Social order throughout the large empire was maintained in a number of ways, and here textiles played a central role. Certain fabrics and designs were reserved for particular classes and uses. Awaska, a standard grade cloth, was used among the lower classes while qompi, the finest cloth, was reserved for the elites and state use—to be given as gifts, used in rituals, and, of course, cloth the Sapa Inca who, legend has it, wore each garment only once, after which it was burned. Women in the acllawasi wove qompi cloth solely for the nobility and clergy, while male weavers produced such cloth for the empire’s use. Qompi used the finest fibers, baby alpaca and vicuña, and boasted the most intricate designs, with a thread count of 600 or more per inch.


Inca tunic (unku) covered in t’ocapu, patterning reserved for the nobility.1450-1540 CE. Source: Dumbarton Oaks Museum, Washington DC


While there was little variation in the types of garments worn, their patterning could be distinctive. Men wore an uncu, or tunic, with a standardized construction and dimensions, while women wore simple dresses with a shoulder mantle, or lliklla, but depending on the region, culture or even family where garments were made, their decoration would vary. An eight-pointed star was a common design element in southern Peru, for example, and Spanish chroniclers noted soldiers wearing a specific uniform: a tunic with a red collar and checkerboard pattern across the body. T’ocapu, a bold pattern of square geometric designs, was reserved for the nobility.


At the height of the Inca Empire, just before the conquistadors’ arrival, textiles were functioning as a pseudo-currency in the Andes and beyond, and as such, were carefully regulated. In the socialized Inca economy, citizens were required to provide labor to the empire, a sort of tax called a mit’a, which would include spinning thread and weaving cloth to add to the empire’s stores. The central government, in turn, provided housing, food and clothing, distributing and managing the trade of textile goods. Outstanding service and loyalty were rewarded not with money—the Inca had none—but with luxury goods, including fine textiles. Offerings to the gods included textiles, which were burned. When the conquistadors arrived in Tawantinsuyu, they were welcomed not with precious metals but with intricately woven textiles of the highest quality.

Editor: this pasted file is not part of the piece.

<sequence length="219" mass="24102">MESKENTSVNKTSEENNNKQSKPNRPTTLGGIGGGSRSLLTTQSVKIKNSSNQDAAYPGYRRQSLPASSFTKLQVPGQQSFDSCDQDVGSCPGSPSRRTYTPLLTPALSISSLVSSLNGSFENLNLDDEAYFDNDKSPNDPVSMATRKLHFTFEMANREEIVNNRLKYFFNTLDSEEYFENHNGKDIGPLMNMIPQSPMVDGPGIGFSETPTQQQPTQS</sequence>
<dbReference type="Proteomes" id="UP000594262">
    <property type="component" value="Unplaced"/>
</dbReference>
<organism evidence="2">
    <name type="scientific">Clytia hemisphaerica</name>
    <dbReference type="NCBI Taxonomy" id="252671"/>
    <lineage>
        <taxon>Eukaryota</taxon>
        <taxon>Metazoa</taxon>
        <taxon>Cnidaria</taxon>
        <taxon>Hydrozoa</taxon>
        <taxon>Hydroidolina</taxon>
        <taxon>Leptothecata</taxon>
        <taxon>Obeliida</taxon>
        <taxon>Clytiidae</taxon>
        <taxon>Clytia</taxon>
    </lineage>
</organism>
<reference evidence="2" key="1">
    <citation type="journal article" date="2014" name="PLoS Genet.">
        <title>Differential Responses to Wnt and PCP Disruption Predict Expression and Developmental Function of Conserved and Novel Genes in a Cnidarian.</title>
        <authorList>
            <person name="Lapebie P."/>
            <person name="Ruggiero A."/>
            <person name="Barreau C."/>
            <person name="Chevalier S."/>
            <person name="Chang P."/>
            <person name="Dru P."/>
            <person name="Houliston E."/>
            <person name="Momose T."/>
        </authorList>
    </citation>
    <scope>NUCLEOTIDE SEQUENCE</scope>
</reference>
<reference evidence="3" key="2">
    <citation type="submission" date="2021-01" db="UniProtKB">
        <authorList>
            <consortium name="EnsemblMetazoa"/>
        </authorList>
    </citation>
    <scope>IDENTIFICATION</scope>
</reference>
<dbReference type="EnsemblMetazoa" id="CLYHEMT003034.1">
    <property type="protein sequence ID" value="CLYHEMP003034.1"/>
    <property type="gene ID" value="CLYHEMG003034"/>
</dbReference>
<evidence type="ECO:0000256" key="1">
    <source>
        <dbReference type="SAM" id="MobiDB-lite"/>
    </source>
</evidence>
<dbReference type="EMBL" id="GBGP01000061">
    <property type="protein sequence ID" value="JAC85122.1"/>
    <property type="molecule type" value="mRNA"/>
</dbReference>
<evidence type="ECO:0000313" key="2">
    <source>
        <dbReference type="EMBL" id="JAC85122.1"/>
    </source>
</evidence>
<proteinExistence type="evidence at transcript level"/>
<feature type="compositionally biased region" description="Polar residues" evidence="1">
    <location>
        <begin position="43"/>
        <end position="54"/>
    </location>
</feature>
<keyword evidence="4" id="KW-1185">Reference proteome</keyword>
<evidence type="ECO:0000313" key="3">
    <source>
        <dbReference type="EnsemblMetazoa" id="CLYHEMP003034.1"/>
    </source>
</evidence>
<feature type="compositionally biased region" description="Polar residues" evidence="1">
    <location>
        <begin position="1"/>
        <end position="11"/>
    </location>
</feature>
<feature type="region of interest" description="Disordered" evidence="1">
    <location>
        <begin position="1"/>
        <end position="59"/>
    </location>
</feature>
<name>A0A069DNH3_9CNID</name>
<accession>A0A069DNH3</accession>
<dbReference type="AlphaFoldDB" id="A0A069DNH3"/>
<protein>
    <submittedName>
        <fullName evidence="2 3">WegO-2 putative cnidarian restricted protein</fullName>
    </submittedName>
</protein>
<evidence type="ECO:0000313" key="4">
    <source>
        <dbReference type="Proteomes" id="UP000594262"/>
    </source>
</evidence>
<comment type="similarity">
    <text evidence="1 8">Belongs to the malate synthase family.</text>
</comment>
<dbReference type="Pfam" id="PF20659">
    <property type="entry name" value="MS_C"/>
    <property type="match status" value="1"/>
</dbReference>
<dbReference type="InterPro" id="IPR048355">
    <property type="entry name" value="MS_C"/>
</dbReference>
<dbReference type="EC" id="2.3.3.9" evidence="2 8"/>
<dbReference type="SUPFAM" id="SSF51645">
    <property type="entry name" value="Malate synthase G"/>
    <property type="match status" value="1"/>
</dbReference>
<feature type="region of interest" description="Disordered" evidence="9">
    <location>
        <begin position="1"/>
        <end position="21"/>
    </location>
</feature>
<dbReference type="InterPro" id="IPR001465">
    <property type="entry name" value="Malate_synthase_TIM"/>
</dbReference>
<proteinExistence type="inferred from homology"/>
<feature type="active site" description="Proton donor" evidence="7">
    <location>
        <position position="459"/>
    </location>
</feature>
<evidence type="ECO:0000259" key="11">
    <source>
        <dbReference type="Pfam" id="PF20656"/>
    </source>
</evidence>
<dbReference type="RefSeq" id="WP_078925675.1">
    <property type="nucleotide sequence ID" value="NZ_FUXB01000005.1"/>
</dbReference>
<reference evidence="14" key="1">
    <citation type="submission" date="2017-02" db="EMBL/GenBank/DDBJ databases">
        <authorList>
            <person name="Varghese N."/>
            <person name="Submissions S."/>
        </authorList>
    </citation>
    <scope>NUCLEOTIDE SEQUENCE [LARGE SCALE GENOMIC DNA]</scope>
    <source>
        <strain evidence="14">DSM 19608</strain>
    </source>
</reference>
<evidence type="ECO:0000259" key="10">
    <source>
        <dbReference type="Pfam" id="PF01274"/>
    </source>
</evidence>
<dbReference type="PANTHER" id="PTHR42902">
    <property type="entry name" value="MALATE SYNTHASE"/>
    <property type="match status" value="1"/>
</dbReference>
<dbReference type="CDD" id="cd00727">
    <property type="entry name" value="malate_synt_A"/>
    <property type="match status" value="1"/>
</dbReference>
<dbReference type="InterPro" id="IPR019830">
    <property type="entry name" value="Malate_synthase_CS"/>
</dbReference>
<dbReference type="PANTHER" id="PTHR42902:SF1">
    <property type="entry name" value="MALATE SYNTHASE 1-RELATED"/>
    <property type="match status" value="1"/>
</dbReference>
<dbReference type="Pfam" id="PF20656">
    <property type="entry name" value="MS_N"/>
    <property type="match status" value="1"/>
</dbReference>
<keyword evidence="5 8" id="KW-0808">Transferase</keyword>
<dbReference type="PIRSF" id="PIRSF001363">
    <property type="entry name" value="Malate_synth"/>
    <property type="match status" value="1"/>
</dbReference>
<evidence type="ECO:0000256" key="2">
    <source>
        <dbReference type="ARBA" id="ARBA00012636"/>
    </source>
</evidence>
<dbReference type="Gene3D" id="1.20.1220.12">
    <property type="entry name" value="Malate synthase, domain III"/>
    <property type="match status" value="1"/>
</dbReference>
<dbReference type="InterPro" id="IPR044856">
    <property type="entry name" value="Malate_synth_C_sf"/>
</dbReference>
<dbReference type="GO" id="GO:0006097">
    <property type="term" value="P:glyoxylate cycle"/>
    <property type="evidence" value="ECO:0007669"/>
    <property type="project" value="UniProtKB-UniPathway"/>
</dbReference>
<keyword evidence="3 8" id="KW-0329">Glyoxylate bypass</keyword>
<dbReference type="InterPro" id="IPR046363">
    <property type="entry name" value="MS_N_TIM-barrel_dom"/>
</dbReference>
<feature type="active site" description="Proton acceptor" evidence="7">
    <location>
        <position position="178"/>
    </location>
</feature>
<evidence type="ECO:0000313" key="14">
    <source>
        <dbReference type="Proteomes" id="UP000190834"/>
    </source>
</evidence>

If textiles were so prized and ubiquitous enough to act as a form of currency, why do relatively few examples from this time period remain? In addition to being very biodegradable, the Inca valued their textiles so much they would sooner burn them than let them fall into enemy hands—including the Spanish.


Preserving History: Modern Weaving in the Andes

Women in traditional dress spinning and weaving on a backstrap loom at Ollantaytambo, Peru in 2023. Photo author’s own.


While the vast majority of textiles around the world are made by machines today, traditional weaving lives on in the Andes. A number of organizations are active in the region to help revitalize and preserve traditional weaving techniques, which, though not nearly as widespread as they once were, have never disappeared. They endeavor to ensure that knowledge of hand spinning, natural dyeing, and hand weaving continues to be passed down from generation to generation.

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By Kristen JancukEditor; Latin & South American HistoryKristen received her MA in Latin American and Hemispheric Studies from George Washington University, and a BA in Spanish and International Relations from Bucknell University. After receiving her MA, Kristen began working on international drug policy for the Organization of American States. She is certified for Spanish-to-English translation by the American Translators Association, specializing in translating national and international policy as well as academic content focused on the Latin American region. One of her greatest and most impractical ambitions is to learn Quechua.